When I was ready to move on from Fox, the network of Colorado Law alumni was invaluable. When I decided to start looking, I scheduled a ton of coffees. Meeting fellow alumni face-to-face and just asking them how they have navigated their legal career was so important for me to be confident that I was making the right next step. My closest friends set me up with their colleagues and mentors, who provided guidance and a lot of wisdom. Those meetings turned into more meetings. I was eventually confident that taking this big leap of faith and moving to the mountains was the right move for me.
What skills do you utilize on a daily basis, and how did your experiences or courses at Colorado Law help you develop these skills?
My experience at Colorado Law taught me how to write a legal brief, analyze real-life legal issues, and ski more. I pretty much use all of those skills on a daily basis. It also taught me that a law job is not everything and to enjoy friends and the outdoors.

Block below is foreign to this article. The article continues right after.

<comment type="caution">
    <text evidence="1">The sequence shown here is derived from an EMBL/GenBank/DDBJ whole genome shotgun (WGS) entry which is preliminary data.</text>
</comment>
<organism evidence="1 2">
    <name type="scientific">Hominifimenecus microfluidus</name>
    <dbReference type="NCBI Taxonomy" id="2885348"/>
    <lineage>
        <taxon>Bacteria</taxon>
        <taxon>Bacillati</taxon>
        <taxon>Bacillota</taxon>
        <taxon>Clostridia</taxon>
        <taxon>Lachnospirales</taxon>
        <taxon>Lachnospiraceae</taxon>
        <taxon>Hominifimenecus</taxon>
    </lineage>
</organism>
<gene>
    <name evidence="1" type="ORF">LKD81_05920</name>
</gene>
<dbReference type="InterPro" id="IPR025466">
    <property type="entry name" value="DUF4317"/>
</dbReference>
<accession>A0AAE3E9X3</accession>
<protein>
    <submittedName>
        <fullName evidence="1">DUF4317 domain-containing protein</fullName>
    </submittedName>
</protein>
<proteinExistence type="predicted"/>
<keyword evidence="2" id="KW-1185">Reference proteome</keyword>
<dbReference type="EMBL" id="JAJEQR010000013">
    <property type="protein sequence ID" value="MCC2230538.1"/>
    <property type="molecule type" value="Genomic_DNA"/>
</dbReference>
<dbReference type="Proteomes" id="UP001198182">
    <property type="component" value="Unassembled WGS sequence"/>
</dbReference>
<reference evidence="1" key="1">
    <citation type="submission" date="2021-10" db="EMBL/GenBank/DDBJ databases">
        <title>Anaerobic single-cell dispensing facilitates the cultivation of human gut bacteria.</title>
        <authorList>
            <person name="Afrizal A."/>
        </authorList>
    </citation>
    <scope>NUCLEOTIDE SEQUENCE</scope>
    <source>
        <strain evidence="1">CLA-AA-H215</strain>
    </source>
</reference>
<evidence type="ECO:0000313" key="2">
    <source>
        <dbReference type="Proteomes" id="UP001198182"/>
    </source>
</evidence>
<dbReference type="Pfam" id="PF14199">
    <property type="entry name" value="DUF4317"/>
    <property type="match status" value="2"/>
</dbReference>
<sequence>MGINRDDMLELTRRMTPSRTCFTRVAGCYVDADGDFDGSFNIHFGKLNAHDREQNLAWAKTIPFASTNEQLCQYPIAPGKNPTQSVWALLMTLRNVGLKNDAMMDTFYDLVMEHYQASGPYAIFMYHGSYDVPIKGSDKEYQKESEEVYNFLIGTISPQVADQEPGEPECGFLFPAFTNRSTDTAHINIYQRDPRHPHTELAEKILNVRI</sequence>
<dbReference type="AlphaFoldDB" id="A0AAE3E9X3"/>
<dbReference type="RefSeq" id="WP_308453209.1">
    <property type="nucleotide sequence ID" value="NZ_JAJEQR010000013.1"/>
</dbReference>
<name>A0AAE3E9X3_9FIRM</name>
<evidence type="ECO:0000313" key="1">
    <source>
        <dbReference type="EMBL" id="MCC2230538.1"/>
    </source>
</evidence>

Please talk a little about “people skills” and relationship building. How have your professional acquaintances (and friends) made a difference in your career?
My friends have made an incredible difference my career. I could not have made it without the support, encouragement, and bourbon drinking that my friends at Colorado Law offered. Also, during my job search, I became amazed at the power of simply meeting a fellow attorney, alumni or not, for coffee or drinks. I really enjoyed hearing from different attorneys about how they carved their own path on their own terms. Each meeting always served a valuable purpose, taught me about the troubles and triumphs that other attorneys experience, and provided me with a little more intel on the Colorado job market.
What advice would you give to current students with respect to finding a career?